Friday, February 14, 2020

Tiny foam gliders bring aviation museum to life

Front and back of package glider came in, showing what it looks like.
My grandchild has probably loved her foam P-47 Thunderbolt glider to death by now.
On a visit to an aviation museum in Maryland I came across some Styrofoam gliders in the form of World War II fighter planes, for sale in the gift shop.

These little (only 8 inches long) foam gliders have been around for years but they can be hard to find in stores, perhaps because there is so little profit in selling them.

They were only $1 each at the gift shop, a fair price for what, after all, are just flat foam cut-outs of wings and fuselages you fit together and throw. Each has a plastic propeller that fastens to the nose and spins when the gliders are tossed.

The brand name appears to be "Power Prop." Of course, the props receive no power whatsoever except the breeze as they fly through the air.

But never mind that. The gift shop collection included some of my favorite historic fighter planes: the P-39 Airacobra, P-40 Tomahawk, P-47 Thunderbolt and a P-51 Mustang. They might have had a Spitfire. And there were some Japanese and Russian  fighters, which interested me less than the Allied planes.

So I bought a selection, thinking to share them with my granddaughter, who accompanied us to the museum. Not yet two years old, she could say the word "airplane" but I was not certain she knew what an airplane is. (Ironic since, of course, in this day and age, she already had flown several times as a "lap baby" on an airliner.)

Given her age, I thought it best to dole the gliders one at a time. One now, and the next in five years, maybe!

Of course, her first interest was to crush the P-47 I gave her. Styrofoam crushes so nicely.

I'd run across this brand of toy gliders decades ago, in some store, and bought a supply. When assembled they fly OK (not great) but what impressed me back then was the relatively authentic looking markings.

Often these are in "off" shades of color printing, and the foam shapes seem to be cut mostly to resemble Spitfires (elliptical wings) or ME-109s, regardless of their markings. But they are still evocative.

When I got home from the museum this time I Googled the markings on the P-47 glider and discovered that it represents the airplane of U.S. ace Gabby Gabreski. They even got the tiny tail number right! I plan to investigate the others and see what historical connections they may have.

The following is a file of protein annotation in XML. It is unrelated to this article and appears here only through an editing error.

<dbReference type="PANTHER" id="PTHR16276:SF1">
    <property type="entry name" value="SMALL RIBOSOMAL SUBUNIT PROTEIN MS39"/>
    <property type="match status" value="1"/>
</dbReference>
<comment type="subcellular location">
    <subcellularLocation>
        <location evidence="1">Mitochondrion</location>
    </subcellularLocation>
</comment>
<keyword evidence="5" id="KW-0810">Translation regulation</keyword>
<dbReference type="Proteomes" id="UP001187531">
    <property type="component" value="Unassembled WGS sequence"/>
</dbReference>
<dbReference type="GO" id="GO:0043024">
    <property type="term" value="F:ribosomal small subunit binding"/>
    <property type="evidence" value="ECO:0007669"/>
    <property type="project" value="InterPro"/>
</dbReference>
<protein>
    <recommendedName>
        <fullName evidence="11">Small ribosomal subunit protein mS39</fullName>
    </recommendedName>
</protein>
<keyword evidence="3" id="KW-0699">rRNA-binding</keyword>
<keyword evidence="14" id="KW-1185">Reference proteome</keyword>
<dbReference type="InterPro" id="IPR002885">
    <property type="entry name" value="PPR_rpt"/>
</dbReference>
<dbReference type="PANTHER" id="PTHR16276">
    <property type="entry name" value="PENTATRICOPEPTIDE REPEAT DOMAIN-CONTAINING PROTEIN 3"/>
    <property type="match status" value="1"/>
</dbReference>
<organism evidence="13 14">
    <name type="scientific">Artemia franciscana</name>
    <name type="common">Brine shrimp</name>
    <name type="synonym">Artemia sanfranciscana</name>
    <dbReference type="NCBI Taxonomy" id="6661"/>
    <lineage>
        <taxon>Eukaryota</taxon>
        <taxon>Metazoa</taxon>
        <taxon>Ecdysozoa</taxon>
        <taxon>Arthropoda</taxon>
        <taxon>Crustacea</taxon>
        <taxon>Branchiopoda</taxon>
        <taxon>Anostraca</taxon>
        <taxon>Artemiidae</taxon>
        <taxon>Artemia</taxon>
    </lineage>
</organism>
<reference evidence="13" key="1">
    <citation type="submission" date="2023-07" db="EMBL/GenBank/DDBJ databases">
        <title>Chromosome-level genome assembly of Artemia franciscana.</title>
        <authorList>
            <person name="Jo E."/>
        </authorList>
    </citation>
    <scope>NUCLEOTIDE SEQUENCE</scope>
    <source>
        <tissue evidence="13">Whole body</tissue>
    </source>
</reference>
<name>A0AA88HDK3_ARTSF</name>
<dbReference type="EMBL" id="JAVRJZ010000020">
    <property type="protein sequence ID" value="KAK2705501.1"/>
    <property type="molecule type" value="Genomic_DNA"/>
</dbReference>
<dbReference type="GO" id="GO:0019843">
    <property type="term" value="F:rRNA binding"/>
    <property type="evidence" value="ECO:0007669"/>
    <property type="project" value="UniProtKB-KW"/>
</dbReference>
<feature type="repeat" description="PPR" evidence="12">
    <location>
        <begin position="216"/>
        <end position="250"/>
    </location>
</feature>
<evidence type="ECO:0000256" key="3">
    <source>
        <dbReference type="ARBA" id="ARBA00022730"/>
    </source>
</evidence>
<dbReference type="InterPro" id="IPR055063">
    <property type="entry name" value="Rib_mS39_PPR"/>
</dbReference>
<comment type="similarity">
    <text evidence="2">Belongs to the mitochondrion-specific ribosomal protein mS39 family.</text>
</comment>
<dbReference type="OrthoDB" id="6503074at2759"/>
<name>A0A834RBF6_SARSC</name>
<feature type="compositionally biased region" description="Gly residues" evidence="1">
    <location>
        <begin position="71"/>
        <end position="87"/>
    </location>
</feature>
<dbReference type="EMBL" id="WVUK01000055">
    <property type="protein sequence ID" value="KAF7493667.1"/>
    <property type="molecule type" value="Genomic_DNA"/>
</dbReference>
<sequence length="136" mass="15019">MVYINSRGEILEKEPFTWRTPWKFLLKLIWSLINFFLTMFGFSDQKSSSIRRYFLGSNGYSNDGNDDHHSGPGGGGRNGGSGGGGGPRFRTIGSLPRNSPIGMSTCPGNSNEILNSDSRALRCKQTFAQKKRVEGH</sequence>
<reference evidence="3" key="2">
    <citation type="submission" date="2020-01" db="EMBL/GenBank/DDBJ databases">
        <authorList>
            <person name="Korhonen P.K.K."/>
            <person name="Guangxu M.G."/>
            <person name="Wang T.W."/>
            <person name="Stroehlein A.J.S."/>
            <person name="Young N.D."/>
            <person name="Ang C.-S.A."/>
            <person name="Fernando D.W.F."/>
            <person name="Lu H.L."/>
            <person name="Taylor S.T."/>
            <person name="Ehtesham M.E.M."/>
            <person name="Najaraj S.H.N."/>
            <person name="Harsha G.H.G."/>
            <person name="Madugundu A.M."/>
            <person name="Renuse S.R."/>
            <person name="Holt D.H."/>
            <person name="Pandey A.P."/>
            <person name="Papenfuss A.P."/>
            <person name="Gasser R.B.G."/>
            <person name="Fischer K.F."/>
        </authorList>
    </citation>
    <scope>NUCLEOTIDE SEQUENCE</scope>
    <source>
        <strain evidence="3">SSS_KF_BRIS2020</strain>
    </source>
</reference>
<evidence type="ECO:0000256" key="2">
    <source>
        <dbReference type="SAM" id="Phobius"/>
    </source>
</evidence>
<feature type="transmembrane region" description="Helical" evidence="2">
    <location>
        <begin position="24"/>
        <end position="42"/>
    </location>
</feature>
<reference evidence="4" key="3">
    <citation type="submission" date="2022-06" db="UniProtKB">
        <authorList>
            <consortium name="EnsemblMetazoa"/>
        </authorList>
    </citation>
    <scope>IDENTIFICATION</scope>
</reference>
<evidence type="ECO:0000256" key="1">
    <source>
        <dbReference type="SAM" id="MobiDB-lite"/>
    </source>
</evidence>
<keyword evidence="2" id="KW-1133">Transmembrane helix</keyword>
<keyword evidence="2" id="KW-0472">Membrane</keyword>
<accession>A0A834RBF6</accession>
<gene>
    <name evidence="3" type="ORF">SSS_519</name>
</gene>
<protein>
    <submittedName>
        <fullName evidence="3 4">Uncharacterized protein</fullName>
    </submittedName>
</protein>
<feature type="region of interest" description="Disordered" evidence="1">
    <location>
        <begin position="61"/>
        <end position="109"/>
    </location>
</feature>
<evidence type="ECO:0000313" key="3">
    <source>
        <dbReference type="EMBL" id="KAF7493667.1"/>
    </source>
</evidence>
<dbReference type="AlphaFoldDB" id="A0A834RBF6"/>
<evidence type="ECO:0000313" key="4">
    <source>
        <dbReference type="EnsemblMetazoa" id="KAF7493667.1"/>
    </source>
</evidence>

It impresses me that they bothered to even try for a hint of accuracy. Most potential buyers wouldn't know a Navy Hellcat from a Focke-Wulf 190, much less the plane of a particular ace.

The cut-out shapes are not perfect for each particular plane, but they aren't completely random either. For instance, in that first batch I bought, so many years ago, there was a P-38 Lightning, an unconventional, twin-boom airplane. The foam model inside the package made every effort to reproduce that peculiar shape.

Some people collect these things. There's a blog, now dormant, entitled "The Styrofoam Glider Squadron," that gives more information about some really rare airplanes modeled in foam.

Can you believe there was even a foam glider devoted to the odd British Boulton Paul Defiant? That was a fighter plane with all its guns located in a turret instead of in the wings or nose.

At $1 per, these things aren't precious mementos. I kept that first batch for years until a co-worker began bringing her young son in to work some days. The combination of a handy kid and that second-story staircase in the office was perfect. I brought in my collection of foam gliders and the staircase became the boy's wind tunnel.

I tried to make it a learning experience: he taped pennies to the fuselages to help the planes fly straighter. But it was really just pure, destructive fun. He flew the planes (and I fetched them back upstairs) until they were battered beyond use.

I hope my granddaughter will humor me like this someday in the future.

At the museum gift shop I tried to explain my interest in the toy planes to the cashier.

"You have to get more of these!" I bubbled. "They're the best!"

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